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U.S. figure skater Ross Miner’s free skate pays tribute to Boston after marathon bombings

Ross Miner

Ross Miner competes for the United States during the Men’s Free Skate event at the 2013 World Figure Skating Championships March 15, 2013 in London, Ontario, Canada. AFP PHOTO/Brendan SMIALOWSKI (Photo credit should read BRENDAN SMIALOWSKI/AFP/Getty Images)

AFP/Getty Images

Reigning U.S. silver medalist Ross Miner dedicated his long program to start the figure skating season to the spirit of Boston following the bombings at the Boston Marathon on April 15.

“At first I was a little concerned,” Miner, a native of nearby Watertown, Mass., told “I didn’t want to be that guy who took advantage of a situation. But I realized this hit very close to home and it was very real to me.”

Miner will debut his skate to Michael W. Smith’s “Glory” in competition in October. One of his coaches, Mark Mitchell, suggested the music after listening to it in mid-May, according to the website.

It was music he had in his files for a couple of years and had considered using for Miner in the past. But when he heard it this time, the music spoke to Mitchell, almost telling him the story of the Boston bombings. The more Mitchell listened, the more he became convinced that Miner could use the music not only to tell about the bombings but also of the strength of the city they call home.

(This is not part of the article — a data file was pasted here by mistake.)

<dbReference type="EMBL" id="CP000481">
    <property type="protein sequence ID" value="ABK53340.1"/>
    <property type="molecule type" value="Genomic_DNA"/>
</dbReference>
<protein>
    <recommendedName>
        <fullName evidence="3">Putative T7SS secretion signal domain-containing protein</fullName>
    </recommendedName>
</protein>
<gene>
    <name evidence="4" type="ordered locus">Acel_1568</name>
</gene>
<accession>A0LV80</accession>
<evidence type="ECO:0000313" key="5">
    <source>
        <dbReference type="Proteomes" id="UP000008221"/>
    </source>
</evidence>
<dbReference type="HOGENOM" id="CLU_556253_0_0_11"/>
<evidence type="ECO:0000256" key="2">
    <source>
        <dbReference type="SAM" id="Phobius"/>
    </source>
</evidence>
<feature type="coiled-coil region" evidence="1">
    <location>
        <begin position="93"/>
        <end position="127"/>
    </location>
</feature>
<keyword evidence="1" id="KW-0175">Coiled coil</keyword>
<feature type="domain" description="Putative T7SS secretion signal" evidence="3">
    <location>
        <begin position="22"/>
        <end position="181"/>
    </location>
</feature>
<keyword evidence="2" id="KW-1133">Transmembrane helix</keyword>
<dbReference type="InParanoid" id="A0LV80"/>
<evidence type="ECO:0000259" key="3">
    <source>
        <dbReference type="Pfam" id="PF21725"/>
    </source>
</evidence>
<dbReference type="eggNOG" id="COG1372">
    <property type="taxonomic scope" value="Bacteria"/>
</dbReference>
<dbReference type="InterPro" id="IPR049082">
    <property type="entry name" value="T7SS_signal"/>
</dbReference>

The program will certainly gain plenty of attention at the U.S. Figure Skating Championships in January, which are in Boston.

There, Miner will compete for one of two spots on the U.S. Olympic team. The other top contenders are 2013 U.S. champion Max Aaron, three-time U.S. champion Jeremy Abbott and Evan Lysacek, the 2010 Olympic champion making a comeback in a bid for his third Olympics.

“I think it will carry me more than anything,” Miner told “I think it will make the crowd feel what I’m feeling.”

Miner said the program will include two quadruple Salchows, two triple Axels and two triple-triple combinations.

The free skate certainly will have its emotional elements (a death drop, for instance, when there is a crashing sound in the music, signifying a bomb blast) but will include plenty of technical difficulty as well.

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